Daniel J. Mitchell

Even though I’m personally a prude on the issue of drugs, that doesn’t stop me from opposing the Drug War, both for moral and practical reasons.

After all, how can any sensible and decent person want laws that produce these outrageous results?

The DEA trying to confiscate a commercial building because a tenant sold some marijuana.

The government seeking to steal a hotel because some guests sold some marijuana.

Cops raiding an organic nursery and seizing blackberry bushes.

The feds grabbing cash from innocent bystanders in legal cases.

The government arresting a grandmother for buying cold medicine.

Cops entrapping an autistic teen to boost their arrest numbers.

And don’t forget the misguided War on Drugs is also why we have costly, intrusive, and ineffective anti-money laundering laws, which result in other outrages, such as the government arbitrarily stealing money from small business owners.

Though not every enforcement action leads to grotesque abuse of human rights. Sometimes the Drug War merely exposes the stupidity of government.

Let’s add another horror story to our list.

Jacob Sullum of Reason has a very disturbing example of how the Drug War leads to very bad outcomes.

Why did a SWAT team raid Bob and Addie Harte’s house in Leawood, Kansas, two years ago, then force the couple and their two children to sit on a couch for two hours while officers rifled their belongings, searching for “narcotics” that were not there?

Sullum conveniently provides the answer, though it’s not one that should satisfy any normal person.

…the Hartes made two mistakes: Bob went to a hydroponics store in Kansas City, Missouri, with his son to buy supplies for a school science project, and Addie drank tea. It cost them $25,000 to discover that these innocent actions earned them an early-morning visit by screaming, rifle-waving men with a battering ram.

Here are the odious details of local government run amok.

…the Hartes hired a lawyer to help them obtain the relevant records… Eventually the Hartes learned that a Missouri Highway Patrol trooper saw Bob at the hydroponics store on August 9, 2011. Seven months later, state police passed on this hot tip to the sheriff’s office, which sprang into action (after a few weeks), rummaging through the Hartes’ garbage three times in April 2012. On all three occasions, they found “wet plant material” that a field test supposedly identified as marijuana.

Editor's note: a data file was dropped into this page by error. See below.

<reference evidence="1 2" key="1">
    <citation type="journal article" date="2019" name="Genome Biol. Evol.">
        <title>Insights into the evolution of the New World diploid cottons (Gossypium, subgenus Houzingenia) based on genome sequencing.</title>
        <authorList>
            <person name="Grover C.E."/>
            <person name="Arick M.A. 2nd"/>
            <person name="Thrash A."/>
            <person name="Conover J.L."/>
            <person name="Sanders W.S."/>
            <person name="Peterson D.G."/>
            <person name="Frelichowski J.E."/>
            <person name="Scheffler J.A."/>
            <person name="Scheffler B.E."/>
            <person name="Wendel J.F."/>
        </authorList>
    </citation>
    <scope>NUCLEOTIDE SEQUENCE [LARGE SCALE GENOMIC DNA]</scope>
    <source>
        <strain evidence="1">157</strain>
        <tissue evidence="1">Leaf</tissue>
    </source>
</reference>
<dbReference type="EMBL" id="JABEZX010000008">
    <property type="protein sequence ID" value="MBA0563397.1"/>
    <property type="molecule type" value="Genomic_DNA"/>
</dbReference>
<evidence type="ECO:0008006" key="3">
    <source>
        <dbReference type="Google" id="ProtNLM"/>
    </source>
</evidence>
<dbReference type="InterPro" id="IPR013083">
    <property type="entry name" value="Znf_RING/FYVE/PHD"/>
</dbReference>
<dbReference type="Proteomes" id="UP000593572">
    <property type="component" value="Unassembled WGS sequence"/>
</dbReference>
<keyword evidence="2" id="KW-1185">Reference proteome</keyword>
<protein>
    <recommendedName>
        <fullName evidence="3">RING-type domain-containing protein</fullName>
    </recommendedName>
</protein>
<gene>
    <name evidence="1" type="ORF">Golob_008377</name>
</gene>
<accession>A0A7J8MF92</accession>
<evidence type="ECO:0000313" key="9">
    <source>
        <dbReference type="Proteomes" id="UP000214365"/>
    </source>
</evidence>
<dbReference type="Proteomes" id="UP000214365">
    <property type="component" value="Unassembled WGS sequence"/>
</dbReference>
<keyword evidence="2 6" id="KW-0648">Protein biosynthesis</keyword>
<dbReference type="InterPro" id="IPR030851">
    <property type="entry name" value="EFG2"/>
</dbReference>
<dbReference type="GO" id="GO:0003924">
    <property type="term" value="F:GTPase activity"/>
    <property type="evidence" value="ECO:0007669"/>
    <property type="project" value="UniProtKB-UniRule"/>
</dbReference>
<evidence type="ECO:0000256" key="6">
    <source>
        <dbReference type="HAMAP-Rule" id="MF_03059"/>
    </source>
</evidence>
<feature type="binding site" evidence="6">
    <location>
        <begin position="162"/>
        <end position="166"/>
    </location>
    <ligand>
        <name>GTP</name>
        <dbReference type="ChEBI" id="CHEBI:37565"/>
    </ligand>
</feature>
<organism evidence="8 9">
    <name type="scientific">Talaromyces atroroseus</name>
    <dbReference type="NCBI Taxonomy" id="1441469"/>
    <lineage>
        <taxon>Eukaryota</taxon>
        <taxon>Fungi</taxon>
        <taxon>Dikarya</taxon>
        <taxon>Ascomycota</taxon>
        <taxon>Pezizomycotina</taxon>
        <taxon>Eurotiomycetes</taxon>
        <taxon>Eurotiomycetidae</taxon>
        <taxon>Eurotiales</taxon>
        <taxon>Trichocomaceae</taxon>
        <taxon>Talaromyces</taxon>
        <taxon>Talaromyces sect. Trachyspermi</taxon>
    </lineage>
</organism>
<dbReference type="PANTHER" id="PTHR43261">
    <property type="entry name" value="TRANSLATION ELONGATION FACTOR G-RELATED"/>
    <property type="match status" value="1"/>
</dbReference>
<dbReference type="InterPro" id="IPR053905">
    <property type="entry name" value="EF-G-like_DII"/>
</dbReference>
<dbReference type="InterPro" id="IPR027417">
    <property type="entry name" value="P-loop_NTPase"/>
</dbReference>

Does that sound like probable cause for an assault on their home?

…the cops did not bother to confirm their field results with a more reliable lab test before charging into the Hartes’ home, three days after their third surreptitious trash inspection. When the Hartes starting asking questions about the raid, the sheriff’s office suddenly decided to test that wet plant material, which it turned out was not marijuana after all. The Hartes figure it must have been the loose tea that Addie favors, which she tends to toss into the trash after brewing.

So what’s the bottom line? The Hartes want to make it easier to obtain records.

…the Hartes think Kansas cops would be more careful if obtaining police records were easier. “You shouldn’t have to have $25,000, even $5,000,” Addie Harte tells KSHB. “You shouldn’t have to have that kind of money to find out why people came raiding your house like some sort of police state.”

I obviously agree, but an even more important lesson is that we should re-think America’s foolish Drug War.

I happen to think drugs are bad and that people shouldn’t use them. Heck, I also think people shouldn’t overeat, that gambling is dumb, and that alcohol abuse is terrible.

But I know that government prohibition won’t solve these problems and almost surely will make matters worse.

Besides, I don’t like being on the same side of an issue as certain people.


Daniel J. Mitchell

Daniel J. Mitchell is a top expert on tax reform and supply-side tax policy at the Cato Institute.